International Journal of Technology Assessment in Health Care 11/2014; 30(04):1-8. DOI:10.1017/S0266462314000403 · 1.56 Impact Factor
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    ABSTRACT: Agreement between two assays is usually based on the concordance correlation coefficient (CCC), estimated from the means, standard deviations, and correlation coefficient of these assays. However, such data will often suffer from left-censoring because of lower limits of detection of these assays. To handle such data, we propose to extend a multiple imputation approach by chained equations (MICE) developed in a close setting of one left-censored assay. The performance of this two-step approach is compared with that of a previously published maximum likelihood estimation through a simulation study. Results show close estimates of the CCC by both methods, although the coverage is improved by our MICE proposal. An application to cytomegalovirus quantification data is provided. Copyright © 2014 John Wiley & Sons, Ltd.
    Statistics in Medicine 10/2014; 33(30). DOI:10.1002/sim.6319 · 2.04 Impact Factor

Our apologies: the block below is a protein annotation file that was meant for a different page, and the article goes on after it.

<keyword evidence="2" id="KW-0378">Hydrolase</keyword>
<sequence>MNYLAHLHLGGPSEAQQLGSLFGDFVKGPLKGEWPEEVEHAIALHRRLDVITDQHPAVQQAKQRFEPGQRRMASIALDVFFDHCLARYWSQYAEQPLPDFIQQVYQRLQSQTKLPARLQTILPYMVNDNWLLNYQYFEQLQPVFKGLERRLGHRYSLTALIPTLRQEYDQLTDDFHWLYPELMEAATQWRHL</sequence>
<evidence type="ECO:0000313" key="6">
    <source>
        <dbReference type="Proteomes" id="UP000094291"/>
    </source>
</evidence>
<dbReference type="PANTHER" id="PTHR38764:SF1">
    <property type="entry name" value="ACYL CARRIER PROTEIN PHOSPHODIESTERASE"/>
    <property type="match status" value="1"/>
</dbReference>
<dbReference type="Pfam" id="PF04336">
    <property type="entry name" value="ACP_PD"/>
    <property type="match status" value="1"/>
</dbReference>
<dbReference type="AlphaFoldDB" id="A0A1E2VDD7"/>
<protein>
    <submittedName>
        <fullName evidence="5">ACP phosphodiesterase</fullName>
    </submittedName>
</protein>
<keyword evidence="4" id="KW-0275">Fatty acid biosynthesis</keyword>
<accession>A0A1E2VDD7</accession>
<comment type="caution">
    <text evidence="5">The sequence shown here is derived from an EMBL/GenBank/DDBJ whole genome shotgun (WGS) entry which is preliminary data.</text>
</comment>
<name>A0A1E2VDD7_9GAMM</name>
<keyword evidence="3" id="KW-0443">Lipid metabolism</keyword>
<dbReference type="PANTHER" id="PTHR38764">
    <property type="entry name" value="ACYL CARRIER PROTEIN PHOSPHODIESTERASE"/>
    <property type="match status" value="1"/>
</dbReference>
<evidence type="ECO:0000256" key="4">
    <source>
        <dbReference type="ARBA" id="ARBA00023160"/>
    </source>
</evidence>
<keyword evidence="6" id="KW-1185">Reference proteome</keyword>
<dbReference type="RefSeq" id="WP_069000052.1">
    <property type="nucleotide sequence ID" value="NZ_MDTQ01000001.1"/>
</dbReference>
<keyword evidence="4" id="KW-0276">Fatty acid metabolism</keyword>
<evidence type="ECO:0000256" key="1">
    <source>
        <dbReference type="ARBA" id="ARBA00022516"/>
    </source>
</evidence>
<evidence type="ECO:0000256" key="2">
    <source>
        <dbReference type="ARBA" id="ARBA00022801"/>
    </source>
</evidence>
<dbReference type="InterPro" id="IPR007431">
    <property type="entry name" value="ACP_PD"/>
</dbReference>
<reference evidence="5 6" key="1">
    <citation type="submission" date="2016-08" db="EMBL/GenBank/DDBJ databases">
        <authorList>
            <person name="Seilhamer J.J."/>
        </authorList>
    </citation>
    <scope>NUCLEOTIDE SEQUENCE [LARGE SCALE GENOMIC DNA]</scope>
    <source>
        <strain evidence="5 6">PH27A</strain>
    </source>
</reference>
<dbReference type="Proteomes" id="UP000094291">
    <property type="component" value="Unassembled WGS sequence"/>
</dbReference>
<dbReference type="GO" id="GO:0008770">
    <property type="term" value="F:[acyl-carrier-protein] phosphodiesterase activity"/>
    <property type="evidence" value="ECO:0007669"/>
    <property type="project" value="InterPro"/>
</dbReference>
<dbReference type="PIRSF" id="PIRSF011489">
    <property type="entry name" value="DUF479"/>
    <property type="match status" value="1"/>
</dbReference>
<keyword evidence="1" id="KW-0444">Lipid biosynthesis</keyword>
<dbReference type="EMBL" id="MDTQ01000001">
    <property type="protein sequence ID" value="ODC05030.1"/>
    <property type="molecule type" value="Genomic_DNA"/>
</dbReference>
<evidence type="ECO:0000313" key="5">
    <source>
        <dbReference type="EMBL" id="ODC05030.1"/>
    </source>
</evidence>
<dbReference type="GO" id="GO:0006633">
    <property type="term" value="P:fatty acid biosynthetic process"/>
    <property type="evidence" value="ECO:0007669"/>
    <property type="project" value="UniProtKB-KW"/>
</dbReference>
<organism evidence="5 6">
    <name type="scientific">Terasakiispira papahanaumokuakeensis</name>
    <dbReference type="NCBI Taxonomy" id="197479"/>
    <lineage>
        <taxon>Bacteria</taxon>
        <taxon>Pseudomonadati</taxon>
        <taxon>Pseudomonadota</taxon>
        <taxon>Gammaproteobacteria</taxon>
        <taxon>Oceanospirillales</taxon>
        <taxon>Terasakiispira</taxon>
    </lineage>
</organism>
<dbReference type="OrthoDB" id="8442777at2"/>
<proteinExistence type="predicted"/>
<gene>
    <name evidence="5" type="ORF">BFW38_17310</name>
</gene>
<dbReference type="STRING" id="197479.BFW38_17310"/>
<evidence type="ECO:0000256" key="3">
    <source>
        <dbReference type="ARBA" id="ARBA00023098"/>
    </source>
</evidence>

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    ABSTRACT: Background & Aims: In cirrhosis, portal vein thrombosis (PVT) could be a cause or a consequence of the progression of liver disease. We analyzed data from a prospective trial of ultrasound screening for hepatocellular carcinoma in order to identify risk factors for, and the impact of PVT in patients with cirrhosis.Methods: 1243 adults with cirrhosis without PVT were enrolled from 43 liver units in France and Belgium, between June 2000 and March 2006. Mean follow-up was 47 months. Doppler ultrasonography was used to check portal vein. Progression of liver disease was defined by the development of: ascites, hepatic encephalopathy, variceal bleeding, prothrombin <45%, serum bilirubin >45 μmol/L, albumin <28 g/L, and/or creatinine >115 μmol/L. G20210A prothrombin and factor V gene mutations were assessed in sera stored in 3 large centers.Results: Five-year cumulative incidence of PVT was 10.7%. PVT was mostly partial and varied over time. The development of PVT was independently associated with baseline esophageal varices (P = 0.01) and prothrombin time (P = 0.002), but not with disease progression before PVT, or prothrombotic mutations. Disease progression was independently associated with baseline age (HR 1.55; 95%CI 1.11-2.17), body mass index (HR 1.40; 95%CI 1.01-1.95), prothrombin time (HR 0.79; 95%CI 0.70-0.90), serum albumin (HR 0.97; 95%CI 0.94-0.99), and esophageal varices (HR 1.70; 95%CI 1.21-2.38) but not with the prior development of PVT (HR 1.32; 95%CI 0.68-2.65).Conclusions: In patients with cirrhosis, the development of PVT is associated with the severity of liver disease at baseline, but does not follow a recent progression of liver disease. There is no evidence that the development of PVT is responsible for further progression of liver disease. (Hepatology 2014;)